Scientists are putting forward extreme ideas to combat climate change. It is theoretically possible for a researcher to use the concepts used in new cooling systems, such as air conditioners and refrigerators, to cool the entire planet.
Jeremy Munday, an engineer from the University of California, is passionate about fighting climate change. Looking at two applications of radiative cooling, Munday would like to generate clean energy (practical and immediate use) or perhaps even cool the entire planet.
What if, instead of slowing global warming, we could really help Earth cool down?
To understand Munday's idea, we must first summarize the basics of radiative cooling. The concept has been around for a long time. Before refrigeration existed, people harnessed the power of radiative cooling to make ice where temperatures never dropped below freezing.
On cold nights, Iranians filled shallow stone pools with water. Because of the cold expanse of space suspended above the Earth, the soil, water and practically everything else give off heat. Sometimes, so much heat can radiate from the planet into space that water turns to ice, even if ambient temperatures are above freezing. Likewise, summer frosts occur due to radiative cooling.
How does radiative cooling work?
Munday and his team used the concept of radiative cooling to design a panel that could produce energy during the night (a kind of reverse solar panel). Using the Earth as a heat source, the panel is warm compared to the night sky. Therefore, it will radiate heat as infrared light. It generates electricity in the same way as solar panels, transferring heat, but in the opposite direction. Infrared light is emitted from the panel, and current and voltage flow in the opposite direction from the solar panels, but still generate electricity.
Munday is currently building a prototype of the "anti-solar" cell in his laboratory. At first glance, it looks exactly like a solar panel. But instead of pointing it towards the sun, aim for the night sky. Under ideal conditions, it could theoretically generate up to 50 watts of power per square meter. It's not much compared to a solar panel, which produces 150-200 watts per square meter, but the scientist says that technology is still improving, and intends to integrate other forms of renewable energy, not replace them.
Munday focuses on scaling the night panel to generate power when regular solar panels can't. But that doesn't stop him from thinking big. The concept of radiative cooling, he says, could be applied on a large scale to directly combat global warming by cooling the planet.
Currently, the Earth absorbs more heat than it emits. Hence global warming. And it's warming up faster than expected. Greenhouse gas emissions are rising rather than decreasing, and a recent one studio in Science, he revealed that the oceans are warming 40% faster than the United Nations estimated just five years ago.
What if, instead of slowing down the warming, we could really help Earth cool down?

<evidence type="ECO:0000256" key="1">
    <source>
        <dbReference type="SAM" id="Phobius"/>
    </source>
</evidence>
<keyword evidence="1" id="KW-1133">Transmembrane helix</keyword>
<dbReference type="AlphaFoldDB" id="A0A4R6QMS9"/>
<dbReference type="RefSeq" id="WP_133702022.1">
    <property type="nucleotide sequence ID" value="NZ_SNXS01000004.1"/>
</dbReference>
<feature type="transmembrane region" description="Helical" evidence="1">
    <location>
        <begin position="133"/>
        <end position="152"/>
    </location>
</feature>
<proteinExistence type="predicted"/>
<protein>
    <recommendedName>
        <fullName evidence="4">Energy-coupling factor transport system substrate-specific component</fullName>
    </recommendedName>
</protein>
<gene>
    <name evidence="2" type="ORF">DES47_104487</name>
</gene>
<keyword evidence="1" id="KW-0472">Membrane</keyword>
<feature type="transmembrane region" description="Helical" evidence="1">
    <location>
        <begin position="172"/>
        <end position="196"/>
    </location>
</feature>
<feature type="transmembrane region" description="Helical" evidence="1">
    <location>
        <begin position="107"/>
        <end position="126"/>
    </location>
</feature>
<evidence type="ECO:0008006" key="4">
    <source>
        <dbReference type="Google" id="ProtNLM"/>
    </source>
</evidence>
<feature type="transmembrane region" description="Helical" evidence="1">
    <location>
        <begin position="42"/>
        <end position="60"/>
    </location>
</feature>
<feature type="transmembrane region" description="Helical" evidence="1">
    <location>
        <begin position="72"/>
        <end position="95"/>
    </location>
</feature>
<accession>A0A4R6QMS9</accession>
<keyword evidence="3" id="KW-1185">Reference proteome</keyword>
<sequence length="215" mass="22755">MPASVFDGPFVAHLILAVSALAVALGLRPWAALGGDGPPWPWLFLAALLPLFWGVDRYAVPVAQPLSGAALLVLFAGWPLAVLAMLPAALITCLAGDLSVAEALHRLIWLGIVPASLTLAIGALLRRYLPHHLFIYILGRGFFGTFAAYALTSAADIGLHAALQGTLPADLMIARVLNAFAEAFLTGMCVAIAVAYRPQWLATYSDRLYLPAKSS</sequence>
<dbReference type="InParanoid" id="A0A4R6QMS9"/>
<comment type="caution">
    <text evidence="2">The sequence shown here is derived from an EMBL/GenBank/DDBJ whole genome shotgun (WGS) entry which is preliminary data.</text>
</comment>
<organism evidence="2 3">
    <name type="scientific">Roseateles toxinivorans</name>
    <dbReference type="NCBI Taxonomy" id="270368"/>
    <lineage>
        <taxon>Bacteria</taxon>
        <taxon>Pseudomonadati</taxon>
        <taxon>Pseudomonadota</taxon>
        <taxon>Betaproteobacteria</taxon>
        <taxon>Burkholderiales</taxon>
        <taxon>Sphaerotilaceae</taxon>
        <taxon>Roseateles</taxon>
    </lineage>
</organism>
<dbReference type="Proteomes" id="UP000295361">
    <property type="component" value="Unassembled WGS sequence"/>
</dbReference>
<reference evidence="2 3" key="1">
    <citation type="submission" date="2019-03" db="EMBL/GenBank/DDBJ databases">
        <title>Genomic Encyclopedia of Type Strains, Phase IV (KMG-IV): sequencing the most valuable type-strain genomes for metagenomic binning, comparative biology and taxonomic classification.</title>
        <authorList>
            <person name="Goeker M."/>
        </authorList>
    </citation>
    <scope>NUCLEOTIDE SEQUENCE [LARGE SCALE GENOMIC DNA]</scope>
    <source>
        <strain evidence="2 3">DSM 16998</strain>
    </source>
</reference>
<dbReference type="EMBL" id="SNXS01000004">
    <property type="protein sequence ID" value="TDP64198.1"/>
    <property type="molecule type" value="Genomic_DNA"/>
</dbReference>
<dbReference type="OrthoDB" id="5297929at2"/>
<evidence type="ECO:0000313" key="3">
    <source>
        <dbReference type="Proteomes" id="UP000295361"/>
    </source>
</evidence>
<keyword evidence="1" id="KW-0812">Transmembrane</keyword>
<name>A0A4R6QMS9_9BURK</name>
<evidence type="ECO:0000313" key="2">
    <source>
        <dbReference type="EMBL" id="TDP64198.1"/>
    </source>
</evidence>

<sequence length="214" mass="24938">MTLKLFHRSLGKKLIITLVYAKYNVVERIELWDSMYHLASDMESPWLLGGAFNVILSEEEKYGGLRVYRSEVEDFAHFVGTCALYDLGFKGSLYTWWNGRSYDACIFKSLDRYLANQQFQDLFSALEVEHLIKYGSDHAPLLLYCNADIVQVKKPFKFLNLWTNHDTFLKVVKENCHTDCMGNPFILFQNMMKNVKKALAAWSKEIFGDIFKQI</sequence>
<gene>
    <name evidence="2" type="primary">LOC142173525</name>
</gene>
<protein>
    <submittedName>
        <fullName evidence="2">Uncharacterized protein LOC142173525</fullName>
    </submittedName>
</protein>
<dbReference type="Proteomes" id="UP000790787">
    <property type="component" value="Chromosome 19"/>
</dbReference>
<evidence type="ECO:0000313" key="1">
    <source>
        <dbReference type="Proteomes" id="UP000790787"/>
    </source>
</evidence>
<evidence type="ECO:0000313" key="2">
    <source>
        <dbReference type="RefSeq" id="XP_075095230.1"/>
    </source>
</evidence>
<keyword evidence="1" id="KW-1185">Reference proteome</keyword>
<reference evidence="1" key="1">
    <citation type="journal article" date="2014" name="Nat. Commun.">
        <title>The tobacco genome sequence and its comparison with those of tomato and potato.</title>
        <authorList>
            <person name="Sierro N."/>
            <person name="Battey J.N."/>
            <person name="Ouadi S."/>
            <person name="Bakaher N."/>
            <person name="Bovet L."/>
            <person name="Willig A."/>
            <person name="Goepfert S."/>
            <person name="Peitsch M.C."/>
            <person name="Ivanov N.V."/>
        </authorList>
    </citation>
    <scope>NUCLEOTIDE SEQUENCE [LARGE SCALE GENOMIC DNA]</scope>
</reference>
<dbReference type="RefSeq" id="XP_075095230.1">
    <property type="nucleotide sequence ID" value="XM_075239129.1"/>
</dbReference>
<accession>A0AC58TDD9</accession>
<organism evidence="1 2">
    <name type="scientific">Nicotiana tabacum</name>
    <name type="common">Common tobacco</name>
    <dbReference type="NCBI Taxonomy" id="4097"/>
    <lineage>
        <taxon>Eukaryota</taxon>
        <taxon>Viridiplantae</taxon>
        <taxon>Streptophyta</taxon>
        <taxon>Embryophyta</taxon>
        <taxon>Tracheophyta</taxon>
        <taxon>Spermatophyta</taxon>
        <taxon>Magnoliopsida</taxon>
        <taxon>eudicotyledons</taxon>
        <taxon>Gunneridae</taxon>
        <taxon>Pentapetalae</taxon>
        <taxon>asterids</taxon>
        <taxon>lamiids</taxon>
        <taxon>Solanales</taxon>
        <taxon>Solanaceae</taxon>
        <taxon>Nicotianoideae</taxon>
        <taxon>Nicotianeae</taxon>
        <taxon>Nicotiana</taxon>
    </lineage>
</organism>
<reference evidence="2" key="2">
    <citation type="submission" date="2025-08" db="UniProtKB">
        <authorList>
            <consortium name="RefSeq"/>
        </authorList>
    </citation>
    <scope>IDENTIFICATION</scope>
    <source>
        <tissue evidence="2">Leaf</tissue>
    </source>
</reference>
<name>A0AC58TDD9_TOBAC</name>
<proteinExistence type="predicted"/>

Munday wonders what would happen if we distributed heat-emitting material on a large scale. By radiating heat into space, could we use technology to actually cool the Earth? In an article published on Joule Munday outlines how humans could use radiative cooling to reverse global warming.
It would be a titanic project. To make this happen, we would need to cover part of the Earth with materials that radiate heat to stabilize, or even cool, the Earth's temperature. Munday states that with the latest thermally emissive materials, we would need to cover 1-2% of the earth's surface. It is about half the size of the Sahara Desert. But it suggests that by splitting that region into smaller plots around the world, and taking advantage of roofs and other sky-facing surfaces, the problem would be solved just the same. Maybe a little at a time.
Yuanyang, a Columbia scientist and materials engineer, says that while it may seem large-scale, Munday's idea is theoretically feasible.
"If you make a 'radiative' paint and paint the roofs of all our buildings, it becomes less impossible"he says, adding that some companies are already looking to commercialize radiative cooling paint to help keep air-conditioning costs low in hot climates. "It takes a large area, but I think radiative cooling is a way to reduce global warming. It won't be the only thing that will solve all the problems. But it will reduce it."He says.
A paradigm shift is needed
Such a solution is part of a larger scheme that people should think about: connect again to understand how to keep this planet habitable.
Munday is not the only scientist considering dramatic measures to combat climate change. Advocates of geoengineering they suggested spraying reflective aerosols in the atmosphere to cool the planet by reducing solar absorption. A controversial proposition, given that less sunlight could have other undesirable effects besides cooling, such as reduced plant growth.
Unlike some large-scale solutions for climate change, the distribution of thermally emissive materials is harmless and can occur in small steps. The material is thin and can be applied like paint on a roof or panel. Several technologies capable of cooling the planet and replacing burning fossil fuels (such as Munday's night panels) are needed to truly address the problem.